Solving Crimes and Seeking Justice - Lees-McRae College
Processing evidence, interviewing suspects, and making statements to the media are all part of the job for students enrolled in Lees-McRae’s Criminal Investigation and Interrogation course. A mock crime scene allows students to think independently, make decisions and, hopefully, crack the case. Properly handling evidence, looking for clues, and dealing with pesky reporters give students an eye-opening opportunity to sample the realities of their future profession.
Engaging with the World Community - Lenoir-Rhyne University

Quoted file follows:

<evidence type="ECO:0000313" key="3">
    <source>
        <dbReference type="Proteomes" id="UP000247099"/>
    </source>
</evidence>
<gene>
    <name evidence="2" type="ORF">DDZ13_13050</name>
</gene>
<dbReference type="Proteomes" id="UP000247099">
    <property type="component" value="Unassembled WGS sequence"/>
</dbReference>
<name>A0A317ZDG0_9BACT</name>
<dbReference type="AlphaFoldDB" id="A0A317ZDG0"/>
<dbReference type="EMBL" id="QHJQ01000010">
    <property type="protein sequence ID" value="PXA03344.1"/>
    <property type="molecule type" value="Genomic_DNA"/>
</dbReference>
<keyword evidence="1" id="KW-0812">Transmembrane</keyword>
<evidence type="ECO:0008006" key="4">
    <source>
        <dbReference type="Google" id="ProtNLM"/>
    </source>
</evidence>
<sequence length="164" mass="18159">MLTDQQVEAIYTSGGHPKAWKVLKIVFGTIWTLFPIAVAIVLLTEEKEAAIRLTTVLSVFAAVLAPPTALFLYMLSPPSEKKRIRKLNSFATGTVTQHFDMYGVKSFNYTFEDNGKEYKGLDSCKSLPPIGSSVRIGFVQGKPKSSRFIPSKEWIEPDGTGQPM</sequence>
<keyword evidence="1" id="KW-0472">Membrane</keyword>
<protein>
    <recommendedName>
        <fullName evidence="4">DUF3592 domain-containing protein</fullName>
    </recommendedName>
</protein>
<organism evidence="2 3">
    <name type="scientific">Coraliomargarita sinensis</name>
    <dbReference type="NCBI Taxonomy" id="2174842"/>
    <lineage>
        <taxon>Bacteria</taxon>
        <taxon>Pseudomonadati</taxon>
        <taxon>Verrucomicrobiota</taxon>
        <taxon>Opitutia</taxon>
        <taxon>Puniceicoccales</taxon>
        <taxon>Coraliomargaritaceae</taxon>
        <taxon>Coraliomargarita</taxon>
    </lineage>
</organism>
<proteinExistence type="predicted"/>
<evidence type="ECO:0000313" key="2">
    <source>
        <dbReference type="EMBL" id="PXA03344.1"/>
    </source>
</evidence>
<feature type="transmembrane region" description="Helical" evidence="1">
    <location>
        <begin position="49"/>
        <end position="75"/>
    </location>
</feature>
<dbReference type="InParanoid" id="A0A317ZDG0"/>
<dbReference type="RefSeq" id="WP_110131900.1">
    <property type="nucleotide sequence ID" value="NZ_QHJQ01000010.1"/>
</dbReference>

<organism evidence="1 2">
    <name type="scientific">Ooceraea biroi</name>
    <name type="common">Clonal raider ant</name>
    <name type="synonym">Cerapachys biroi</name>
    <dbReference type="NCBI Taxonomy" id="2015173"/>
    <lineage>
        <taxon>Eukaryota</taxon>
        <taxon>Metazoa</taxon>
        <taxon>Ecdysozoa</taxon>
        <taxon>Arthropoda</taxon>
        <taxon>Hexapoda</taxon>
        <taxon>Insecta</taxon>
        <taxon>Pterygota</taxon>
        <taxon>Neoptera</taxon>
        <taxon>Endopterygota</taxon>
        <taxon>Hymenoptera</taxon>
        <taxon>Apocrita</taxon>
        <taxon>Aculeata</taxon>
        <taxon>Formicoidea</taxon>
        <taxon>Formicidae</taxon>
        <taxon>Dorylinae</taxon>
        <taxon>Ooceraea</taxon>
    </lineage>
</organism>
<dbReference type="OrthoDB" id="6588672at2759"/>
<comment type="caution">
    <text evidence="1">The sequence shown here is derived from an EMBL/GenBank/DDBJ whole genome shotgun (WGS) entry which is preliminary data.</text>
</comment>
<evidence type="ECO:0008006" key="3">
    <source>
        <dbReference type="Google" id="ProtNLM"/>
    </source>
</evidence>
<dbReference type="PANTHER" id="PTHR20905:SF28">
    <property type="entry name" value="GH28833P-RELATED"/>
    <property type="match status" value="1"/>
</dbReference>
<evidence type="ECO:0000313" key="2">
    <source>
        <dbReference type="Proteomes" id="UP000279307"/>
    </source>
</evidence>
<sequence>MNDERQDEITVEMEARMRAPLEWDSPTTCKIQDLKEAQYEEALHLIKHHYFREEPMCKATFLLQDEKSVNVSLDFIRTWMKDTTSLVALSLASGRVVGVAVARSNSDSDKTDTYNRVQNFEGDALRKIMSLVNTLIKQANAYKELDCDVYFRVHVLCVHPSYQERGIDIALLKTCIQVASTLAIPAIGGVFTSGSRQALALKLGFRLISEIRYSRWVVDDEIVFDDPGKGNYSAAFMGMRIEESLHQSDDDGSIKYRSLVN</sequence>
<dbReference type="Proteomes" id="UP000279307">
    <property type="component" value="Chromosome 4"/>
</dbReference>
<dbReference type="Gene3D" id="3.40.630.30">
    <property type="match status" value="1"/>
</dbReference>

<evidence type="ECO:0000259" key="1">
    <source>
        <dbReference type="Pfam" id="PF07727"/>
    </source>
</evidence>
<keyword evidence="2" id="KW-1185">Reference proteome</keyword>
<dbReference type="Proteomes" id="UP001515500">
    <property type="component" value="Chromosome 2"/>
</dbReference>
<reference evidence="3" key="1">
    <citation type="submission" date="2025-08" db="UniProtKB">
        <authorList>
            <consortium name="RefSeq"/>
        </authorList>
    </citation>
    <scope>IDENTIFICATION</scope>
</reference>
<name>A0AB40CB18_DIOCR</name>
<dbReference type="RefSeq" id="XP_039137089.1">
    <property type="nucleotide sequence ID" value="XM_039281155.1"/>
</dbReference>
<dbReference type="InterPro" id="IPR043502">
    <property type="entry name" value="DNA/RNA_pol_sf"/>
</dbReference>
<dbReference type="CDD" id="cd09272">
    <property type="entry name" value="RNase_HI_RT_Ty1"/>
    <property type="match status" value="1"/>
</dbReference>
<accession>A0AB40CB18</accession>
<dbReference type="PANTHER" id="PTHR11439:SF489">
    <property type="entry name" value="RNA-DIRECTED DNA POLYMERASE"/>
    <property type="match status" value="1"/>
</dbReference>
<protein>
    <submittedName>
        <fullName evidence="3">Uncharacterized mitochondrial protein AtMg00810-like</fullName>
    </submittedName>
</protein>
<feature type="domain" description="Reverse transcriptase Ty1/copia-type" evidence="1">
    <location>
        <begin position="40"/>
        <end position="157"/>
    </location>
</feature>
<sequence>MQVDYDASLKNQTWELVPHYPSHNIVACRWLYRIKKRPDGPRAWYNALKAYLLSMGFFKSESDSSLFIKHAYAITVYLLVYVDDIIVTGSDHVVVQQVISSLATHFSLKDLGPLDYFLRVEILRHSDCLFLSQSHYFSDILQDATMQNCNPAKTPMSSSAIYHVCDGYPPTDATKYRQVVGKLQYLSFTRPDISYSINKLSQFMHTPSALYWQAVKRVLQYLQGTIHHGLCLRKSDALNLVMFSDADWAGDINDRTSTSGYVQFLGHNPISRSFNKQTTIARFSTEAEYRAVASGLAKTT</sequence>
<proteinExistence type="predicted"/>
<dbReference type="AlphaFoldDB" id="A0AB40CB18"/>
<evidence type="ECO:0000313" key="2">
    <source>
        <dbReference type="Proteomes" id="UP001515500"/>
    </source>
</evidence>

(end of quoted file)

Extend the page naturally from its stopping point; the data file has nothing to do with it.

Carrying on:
Each spring, Lenoir-Rhyne associate professor of political science David Dreyer travels with a dozen students to New York City for the Model UN Conference, a simulation of the United Nations General Assembly that’s attended by budding scholars from around the planet. The weeklong trip is part of a class, UN: Structure and Function, where the syllabus is focused on understanding the inner workings of the global organization. It’s a four-decade tradition at LRU, where undergrads serve as delegates of different nations and craft resolutions addressing global issues ranging from the environment to human rights. “It’s active learning and not a traditional lecture class, so students have to get involved,” says Dreyer. “There’s some pride in completing a resolution and having it pass. At the end of the conference, students have a sense of accomplishment and ownership of what they’ve done.”